The descriptive epidemiology of total physical activity, muscle-strengthening exercises and sedentary behaviour among Australian adults – results from the National Nutrition and Physical Activity Survey
© Bennie et al. 2016
Received: 4 August 2015
Accepted: 14 January 2016
Published: 25 January 2016
The current Australia's Physical Activity and Sedentary Behaviour Guidelines recommend that adults engage in regular moderate-to-vigorous-intensity physical activity (MVPA) and strength training (ST), and minimise time spent in sedentary behaviours (SB). However, evidence about the specific individual and concurrent distribution of these behaviours in Australia is scarce. Therefore, the aim of this study was to determine the prevalence and sociodemographic correlates of MVPA, ST and SB in a national-representative sample of Australian adults.
Data were collected using face-to-face interviews, as part of the National Nutrition and Physical Activity Survey 2011–12. The population-weighted proportions meeting the MVPA (≥150 min/week), ST (≥2 sessions/week) and combined MVPA-ST guidelines, and proportions classified as having ‘low levels of SB’ (<480 min/day) were calculated, and their associations with selected sociodemographic and health-related variables were assessed using multiple logistic regression analyses. This was also done for those at potentially ‘high-risk’, defined as insufficient MVPA-ST and ‘high-sedentary’ behaviour.
Out of 9345 participants (response rate = 77.0 %), aged 18–85 years, 52.6 % (95 % CI: 51.2 %–54.0 %), 18.6 % (95 % CI: 17.5 %–19.7 %) and 15.0 % (95 % CI: 13.9 %–16.1 %) met the MVPA, ST and combined MVPA-ST guidelines, respectively. Female gender, older age, low/medium education, poorer self-rated health, being classified as underweight or obese, and being a current smoker were independently associated with lower odds of meeting the MVPA, ST and combined MVPA-ST guidelines. A total of 78.9 % (95 % CI: 77.9 %–80.0 %) were classified as having low levels of SB. Females, older adults and those with lower education were more likely to report lower levels of SB, whilst those with poor self-rated health and obese individuals were less likely to report lower levels of SB (i.e. SB = ≥480 min/day). A total of 8.9 % (95 % CI: 8.1 %–9.6 %) were categorised as individuals at potentially ‘high-risk’. Those with poorer self-rated health, obese individuals, those aged 25–44, and current smokers were more likely to be in the ‘high risk’ group.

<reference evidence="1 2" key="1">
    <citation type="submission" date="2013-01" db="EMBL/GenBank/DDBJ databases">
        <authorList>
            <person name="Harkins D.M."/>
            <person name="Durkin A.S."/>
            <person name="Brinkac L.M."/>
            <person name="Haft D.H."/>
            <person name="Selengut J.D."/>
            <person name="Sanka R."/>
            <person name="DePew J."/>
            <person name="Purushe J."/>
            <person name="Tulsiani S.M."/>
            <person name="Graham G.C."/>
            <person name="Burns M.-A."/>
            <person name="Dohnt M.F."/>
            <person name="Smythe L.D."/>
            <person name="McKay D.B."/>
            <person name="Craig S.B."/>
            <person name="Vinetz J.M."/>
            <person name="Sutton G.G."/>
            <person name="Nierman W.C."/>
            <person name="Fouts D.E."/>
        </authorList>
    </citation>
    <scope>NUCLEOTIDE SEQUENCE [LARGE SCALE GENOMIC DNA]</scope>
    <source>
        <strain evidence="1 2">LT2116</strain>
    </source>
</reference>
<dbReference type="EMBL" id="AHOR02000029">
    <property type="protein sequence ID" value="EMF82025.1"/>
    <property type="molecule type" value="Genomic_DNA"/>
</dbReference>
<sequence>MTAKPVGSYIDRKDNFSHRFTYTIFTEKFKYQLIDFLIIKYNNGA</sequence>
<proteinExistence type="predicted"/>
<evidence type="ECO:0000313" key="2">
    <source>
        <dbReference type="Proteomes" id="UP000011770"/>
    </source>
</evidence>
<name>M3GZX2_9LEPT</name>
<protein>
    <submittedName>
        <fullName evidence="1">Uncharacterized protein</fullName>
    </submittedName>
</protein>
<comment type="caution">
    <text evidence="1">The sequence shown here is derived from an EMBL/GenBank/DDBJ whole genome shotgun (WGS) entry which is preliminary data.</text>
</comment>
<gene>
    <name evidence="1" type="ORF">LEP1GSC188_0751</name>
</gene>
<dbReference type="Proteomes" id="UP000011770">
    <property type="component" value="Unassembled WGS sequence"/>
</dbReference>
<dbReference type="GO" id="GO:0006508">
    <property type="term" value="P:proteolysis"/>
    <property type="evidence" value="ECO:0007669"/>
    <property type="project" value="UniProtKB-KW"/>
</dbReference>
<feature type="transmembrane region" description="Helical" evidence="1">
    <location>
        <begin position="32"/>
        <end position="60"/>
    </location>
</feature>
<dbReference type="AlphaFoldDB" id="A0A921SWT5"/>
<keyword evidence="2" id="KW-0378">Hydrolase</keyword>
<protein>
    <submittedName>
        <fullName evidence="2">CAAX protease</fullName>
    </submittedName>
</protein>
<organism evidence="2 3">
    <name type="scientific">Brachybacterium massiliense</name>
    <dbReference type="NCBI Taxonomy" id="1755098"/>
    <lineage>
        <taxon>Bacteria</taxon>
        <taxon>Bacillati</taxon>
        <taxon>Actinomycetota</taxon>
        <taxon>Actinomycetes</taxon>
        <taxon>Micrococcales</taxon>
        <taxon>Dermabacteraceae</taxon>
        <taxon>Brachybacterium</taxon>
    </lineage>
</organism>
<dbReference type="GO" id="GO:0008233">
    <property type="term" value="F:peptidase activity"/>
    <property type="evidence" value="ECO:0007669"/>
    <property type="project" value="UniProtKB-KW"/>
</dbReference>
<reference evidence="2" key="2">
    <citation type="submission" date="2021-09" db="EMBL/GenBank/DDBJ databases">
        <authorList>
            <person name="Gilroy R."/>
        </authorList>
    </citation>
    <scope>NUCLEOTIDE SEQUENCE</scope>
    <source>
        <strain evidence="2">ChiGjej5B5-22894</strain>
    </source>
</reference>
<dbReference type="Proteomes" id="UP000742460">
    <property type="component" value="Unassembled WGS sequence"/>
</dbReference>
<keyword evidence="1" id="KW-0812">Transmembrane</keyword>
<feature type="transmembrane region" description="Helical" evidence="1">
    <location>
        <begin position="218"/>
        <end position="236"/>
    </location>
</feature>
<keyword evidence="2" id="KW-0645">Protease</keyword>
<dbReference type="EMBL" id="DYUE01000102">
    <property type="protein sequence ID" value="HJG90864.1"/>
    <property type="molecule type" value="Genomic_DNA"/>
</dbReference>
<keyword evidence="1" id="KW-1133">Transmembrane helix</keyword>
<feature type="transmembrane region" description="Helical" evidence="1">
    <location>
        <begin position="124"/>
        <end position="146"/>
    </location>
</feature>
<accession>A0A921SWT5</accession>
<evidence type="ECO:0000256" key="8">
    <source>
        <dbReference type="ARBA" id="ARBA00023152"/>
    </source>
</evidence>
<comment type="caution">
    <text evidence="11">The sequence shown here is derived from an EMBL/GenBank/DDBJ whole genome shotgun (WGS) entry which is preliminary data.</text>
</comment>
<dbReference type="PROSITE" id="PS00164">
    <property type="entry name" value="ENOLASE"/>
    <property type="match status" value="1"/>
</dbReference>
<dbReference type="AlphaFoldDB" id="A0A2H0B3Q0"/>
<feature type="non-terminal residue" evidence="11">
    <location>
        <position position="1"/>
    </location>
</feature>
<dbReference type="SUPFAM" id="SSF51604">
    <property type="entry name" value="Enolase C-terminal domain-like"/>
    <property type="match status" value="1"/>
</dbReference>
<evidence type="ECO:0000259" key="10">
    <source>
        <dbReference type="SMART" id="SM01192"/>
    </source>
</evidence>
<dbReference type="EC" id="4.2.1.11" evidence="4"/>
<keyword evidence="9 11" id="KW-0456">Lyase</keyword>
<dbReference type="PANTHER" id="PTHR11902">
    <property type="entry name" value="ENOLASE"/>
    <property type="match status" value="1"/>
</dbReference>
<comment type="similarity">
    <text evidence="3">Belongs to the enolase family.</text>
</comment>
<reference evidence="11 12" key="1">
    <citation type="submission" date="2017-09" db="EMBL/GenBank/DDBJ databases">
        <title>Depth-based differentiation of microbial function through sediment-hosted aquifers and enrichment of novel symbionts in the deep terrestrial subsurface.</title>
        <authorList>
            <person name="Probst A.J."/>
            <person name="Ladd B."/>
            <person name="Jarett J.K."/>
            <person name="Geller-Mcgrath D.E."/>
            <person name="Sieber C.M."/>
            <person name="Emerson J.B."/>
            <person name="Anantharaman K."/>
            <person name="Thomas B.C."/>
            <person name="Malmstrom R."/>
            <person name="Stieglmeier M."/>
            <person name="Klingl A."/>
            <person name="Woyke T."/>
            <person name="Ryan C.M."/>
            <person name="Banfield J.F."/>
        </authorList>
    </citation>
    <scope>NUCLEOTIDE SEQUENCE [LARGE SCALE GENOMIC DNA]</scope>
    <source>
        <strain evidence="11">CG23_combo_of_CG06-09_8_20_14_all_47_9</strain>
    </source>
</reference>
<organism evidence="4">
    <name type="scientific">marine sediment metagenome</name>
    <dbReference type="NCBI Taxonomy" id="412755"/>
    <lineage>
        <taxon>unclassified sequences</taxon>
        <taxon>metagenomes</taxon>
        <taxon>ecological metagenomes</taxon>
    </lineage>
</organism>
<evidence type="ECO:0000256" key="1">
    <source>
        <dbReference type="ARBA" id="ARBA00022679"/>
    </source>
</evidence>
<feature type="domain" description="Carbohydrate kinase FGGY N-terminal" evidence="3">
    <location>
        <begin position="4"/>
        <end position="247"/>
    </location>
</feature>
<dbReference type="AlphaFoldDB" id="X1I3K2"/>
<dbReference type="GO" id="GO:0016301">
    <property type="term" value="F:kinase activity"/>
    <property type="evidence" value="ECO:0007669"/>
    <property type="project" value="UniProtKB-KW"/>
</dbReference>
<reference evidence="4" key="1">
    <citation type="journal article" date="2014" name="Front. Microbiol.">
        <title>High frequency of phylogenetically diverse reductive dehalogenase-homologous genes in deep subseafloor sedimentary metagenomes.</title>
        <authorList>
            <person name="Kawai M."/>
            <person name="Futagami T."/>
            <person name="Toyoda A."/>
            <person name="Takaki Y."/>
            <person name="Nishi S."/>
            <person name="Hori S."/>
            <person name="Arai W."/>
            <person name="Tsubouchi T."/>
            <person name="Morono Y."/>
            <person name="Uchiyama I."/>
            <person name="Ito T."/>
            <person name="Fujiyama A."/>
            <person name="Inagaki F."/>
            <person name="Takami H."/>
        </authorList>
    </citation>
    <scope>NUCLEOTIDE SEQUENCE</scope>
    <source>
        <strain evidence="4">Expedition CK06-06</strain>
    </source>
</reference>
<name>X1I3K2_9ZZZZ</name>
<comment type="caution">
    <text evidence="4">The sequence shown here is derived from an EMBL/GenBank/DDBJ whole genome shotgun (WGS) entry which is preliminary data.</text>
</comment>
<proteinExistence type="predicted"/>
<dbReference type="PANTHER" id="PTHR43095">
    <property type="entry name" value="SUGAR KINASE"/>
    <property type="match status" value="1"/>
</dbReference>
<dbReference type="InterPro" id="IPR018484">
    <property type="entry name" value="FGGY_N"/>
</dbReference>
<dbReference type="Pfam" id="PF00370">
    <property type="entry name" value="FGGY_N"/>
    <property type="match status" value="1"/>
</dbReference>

The large majority of Australian adults do not meet the full physical activity guidelines and/or report excessive SB. Our results call for public health interventions to reduce physical inactivity and SB in Australia, particularly among the subgroups at the highest risk of these unhealthy behaviours.
KeywordsPublic health surveillance Strength training Physical activity Sitting
Non-communicable diseases (NCDs) are responsible for 68 % of all deaths worldwide . Physical inactivity is among the leading preventable causes of NCDs . It is estimated to cause 6–10 % of deaths related to coronary heart disease, diabetes, and breast and colon cancer . It is the fourth ranked mortality risk factor; after hypertension, tobacco use and high blood glucose [3, 4], and it causes 9 % of premature mortality . Estimates based on self-report data suggest that globally 40 %–60 % of adults are insufficiently active for health . Consequently, reducing rates of physical inactivity has been described as a key 21st century public health challenge [2, 6, 7].